Here's Exactly How A 4-Day Workweek Could Impact Women

Even before the pandemic hit and most of us started working remotely, individual companies were experimenting with the idea of introducing a four-day workweek. Over the years, the thought of working four days a week has developed from a simple idea to a feasible practice. 4 Day Week Global launched one of the largest trials in 2022, set up in the U.S. as well as in Ireland. Over 30 volunteer companies reported improvements on a wide scale. The companies involved found the four-day workweek positively impacted the company's performance as well as the employees' productivity and well-being. 4 Day Week Global shared that almost all of the companies are planning to or have already implemented a four-day workweek after the trial. Similarly, a 2022 UK trial also run by 4 Day Week Global, found that 86% of the companies were pleased with the results and wanted to continue its practice.

Have you ever thought about all the things you could do if you had more time off from work? From spending more time with loved ones to having more time for yourself, we dive into how exactly a four-day workweek could impact women, and the workforce as a whole.

More time for yourself and your mental health

Probably the most impactful benefit of a four-day workweek is having more time for yourself. While parenthood can be an important aspect of life, women's worth has far too long been associated with how good of a mother they are. Therefore, instead of continuously helping others, the four-day workweek could provide women the opportunity to finally focus on themselves.

Getting rid of the standard five-day workweek allows for one day each week to be dedicated to yourself and your mental health. You can enjoy a three-day weekend holiday or give a new hobby a try. Even if it's only one day, having that additional time off could prevent burnout and improve your overall mental well-being. A four-day workweek alleviates work stress by reducing the number of weekly working hours, giving you the opportunity to take care of yourself.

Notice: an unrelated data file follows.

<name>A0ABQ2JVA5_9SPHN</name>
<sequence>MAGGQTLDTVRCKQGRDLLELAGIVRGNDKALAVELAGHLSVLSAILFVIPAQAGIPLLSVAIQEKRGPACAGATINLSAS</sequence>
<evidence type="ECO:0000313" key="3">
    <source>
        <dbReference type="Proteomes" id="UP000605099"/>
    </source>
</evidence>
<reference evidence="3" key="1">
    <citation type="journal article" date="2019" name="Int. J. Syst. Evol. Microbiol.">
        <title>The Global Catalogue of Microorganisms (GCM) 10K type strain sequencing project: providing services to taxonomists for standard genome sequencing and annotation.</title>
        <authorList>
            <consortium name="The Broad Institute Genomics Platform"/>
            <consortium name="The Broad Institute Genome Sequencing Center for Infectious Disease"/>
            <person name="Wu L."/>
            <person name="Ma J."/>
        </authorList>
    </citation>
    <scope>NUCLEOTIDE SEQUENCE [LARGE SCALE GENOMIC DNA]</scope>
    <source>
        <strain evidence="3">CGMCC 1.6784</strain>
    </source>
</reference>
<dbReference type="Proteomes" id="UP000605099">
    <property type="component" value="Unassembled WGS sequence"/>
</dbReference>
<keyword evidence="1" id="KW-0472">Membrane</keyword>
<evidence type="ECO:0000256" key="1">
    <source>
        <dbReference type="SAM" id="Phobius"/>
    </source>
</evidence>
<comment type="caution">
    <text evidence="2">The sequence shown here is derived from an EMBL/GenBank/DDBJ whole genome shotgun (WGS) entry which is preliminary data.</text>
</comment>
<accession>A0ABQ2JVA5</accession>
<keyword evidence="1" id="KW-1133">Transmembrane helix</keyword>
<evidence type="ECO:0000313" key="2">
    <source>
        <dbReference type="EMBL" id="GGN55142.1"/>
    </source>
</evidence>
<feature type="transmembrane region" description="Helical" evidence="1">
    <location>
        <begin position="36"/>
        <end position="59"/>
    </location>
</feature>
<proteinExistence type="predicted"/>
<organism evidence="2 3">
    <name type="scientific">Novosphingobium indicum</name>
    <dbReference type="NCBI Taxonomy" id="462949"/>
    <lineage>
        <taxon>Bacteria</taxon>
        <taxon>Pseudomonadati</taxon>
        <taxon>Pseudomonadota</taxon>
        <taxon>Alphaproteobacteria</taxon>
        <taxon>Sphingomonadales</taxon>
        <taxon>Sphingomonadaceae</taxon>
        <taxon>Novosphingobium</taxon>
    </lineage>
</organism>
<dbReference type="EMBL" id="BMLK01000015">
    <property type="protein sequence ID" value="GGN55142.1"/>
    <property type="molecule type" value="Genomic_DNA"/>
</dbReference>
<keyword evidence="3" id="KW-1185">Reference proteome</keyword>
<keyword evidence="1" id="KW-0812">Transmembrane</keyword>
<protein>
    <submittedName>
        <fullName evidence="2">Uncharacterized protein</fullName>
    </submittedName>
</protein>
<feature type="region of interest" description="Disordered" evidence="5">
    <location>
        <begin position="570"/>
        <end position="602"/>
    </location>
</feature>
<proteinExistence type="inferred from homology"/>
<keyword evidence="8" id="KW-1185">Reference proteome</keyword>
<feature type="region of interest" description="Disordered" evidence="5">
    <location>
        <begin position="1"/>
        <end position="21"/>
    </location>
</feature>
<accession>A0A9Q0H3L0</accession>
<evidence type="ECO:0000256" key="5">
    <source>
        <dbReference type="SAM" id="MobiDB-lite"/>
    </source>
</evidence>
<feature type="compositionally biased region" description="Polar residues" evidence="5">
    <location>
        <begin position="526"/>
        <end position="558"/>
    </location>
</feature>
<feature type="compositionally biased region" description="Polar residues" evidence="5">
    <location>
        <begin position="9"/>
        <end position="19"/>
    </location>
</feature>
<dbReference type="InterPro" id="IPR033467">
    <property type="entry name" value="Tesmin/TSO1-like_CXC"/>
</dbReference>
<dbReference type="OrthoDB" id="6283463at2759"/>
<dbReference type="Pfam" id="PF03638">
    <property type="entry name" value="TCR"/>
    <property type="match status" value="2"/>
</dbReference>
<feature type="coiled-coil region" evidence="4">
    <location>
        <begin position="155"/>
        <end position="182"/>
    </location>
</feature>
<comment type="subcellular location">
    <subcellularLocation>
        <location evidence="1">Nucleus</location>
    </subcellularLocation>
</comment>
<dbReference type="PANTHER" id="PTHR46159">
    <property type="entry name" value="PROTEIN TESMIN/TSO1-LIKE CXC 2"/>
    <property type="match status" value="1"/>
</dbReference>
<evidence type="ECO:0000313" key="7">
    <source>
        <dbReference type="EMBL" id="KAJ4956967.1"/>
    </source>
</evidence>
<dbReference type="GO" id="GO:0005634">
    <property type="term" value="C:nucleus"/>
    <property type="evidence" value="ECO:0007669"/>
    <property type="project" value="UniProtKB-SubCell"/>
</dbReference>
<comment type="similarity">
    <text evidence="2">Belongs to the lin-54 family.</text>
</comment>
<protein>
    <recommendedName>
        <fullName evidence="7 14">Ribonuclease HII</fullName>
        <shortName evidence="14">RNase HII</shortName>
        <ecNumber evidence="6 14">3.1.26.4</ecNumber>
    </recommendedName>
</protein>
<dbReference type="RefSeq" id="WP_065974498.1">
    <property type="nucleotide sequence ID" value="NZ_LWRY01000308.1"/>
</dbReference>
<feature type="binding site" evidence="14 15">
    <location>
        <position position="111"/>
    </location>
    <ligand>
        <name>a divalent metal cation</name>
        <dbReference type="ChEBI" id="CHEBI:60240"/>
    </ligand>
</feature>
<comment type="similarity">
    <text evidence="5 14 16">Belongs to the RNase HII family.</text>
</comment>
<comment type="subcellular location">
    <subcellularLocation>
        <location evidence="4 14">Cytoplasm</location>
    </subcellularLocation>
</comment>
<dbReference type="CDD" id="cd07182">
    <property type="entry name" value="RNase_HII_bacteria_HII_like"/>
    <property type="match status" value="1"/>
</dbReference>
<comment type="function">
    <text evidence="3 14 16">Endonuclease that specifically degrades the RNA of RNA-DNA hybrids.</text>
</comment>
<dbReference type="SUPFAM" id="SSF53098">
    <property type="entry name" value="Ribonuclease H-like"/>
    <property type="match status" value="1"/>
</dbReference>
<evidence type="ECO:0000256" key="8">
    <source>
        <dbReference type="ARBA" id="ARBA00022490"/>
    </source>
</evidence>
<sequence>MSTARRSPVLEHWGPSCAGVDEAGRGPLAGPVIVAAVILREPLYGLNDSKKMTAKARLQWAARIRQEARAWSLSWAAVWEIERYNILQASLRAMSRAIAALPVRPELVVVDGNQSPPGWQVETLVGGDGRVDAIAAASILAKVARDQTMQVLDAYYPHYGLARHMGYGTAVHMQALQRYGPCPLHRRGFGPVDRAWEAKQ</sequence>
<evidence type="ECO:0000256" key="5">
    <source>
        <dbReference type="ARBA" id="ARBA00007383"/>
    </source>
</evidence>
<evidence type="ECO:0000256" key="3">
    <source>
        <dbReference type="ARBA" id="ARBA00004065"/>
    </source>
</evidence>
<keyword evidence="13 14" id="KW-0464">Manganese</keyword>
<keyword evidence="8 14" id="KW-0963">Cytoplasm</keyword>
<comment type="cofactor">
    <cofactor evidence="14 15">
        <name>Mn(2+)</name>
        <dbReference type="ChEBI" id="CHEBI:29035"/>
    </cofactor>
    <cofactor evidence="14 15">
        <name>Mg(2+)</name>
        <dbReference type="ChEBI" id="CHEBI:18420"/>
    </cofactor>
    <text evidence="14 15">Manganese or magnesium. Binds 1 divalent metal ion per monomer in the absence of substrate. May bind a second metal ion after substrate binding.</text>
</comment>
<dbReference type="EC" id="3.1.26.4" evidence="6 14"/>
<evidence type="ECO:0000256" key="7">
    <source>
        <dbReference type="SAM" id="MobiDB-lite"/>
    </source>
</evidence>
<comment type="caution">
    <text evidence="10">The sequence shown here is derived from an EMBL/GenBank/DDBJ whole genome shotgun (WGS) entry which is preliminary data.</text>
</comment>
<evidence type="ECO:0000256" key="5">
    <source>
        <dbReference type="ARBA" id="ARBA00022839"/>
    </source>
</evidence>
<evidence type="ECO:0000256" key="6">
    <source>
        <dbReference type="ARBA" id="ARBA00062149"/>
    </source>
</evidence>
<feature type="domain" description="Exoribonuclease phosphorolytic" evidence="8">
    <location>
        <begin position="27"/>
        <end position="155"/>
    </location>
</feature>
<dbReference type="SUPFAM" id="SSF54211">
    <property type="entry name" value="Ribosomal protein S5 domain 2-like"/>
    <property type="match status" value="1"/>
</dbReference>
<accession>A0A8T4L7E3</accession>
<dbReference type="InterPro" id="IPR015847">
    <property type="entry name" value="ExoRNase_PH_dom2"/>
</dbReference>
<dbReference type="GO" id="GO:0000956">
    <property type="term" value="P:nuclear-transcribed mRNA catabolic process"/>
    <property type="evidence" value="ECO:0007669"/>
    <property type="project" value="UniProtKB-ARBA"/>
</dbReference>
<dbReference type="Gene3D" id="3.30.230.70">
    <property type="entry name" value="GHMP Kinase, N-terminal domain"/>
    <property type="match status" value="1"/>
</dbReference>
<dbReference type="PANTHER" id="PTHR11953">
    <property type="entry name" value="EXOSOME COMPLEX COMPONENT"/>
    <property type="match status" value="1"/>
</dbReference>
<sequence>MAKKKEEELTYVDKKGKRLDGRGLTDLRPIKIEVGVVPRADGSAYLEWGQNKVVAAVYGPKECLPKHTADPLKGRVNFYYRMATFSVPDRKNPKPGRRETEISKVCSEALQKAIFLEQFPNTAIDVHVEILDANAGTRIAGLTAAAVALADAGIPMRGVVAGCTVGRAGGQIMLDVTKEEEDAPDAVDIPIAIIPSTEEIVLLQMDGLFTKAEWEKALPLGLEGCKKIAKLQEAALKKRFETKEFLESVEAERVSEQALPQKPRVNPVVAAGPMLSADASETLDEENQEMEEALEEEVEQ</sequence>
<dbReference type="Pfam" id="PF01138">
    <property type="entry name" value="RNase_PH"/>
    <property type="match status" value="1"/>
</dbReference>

A four-day workweek could help gender equality

In June 2023, the World Economic Forum found that gender parity might not happen for the next 131 years. However, implementing the four-day workweek could possibly help bridge the gap between how people are treated in the workplace based on gender identity. Because women tend to be the main caretakers (they are often expected to take on this role), they have to take more time off compared to men. According to McKinsey & Company's study on women in the workplace, women are often forced to ask for more flexible working hours or even leave the workforce in order to tend to their children.

Men are rarely asked to make the same kind of sacrifices for the sake of their families. Instead, they're encouraged to work more and be providers. This gendered, rigid way of thinking harms all of us. A four-day workweek could bridge this gap by giving everyone a day off that fathers can spend with their children, giving women time to cultivate hobbies and friendships. This is especially important as hanging out with your friends can boost your health. 4 Day Week Global's survey found that 22% of men actually spent more time with their kids and 23% more time doing housework, which helped reduce women's responsibilities. A four-day workweek could benefit people on a global level, creating a cultural shift and a better work-life balance for all employees.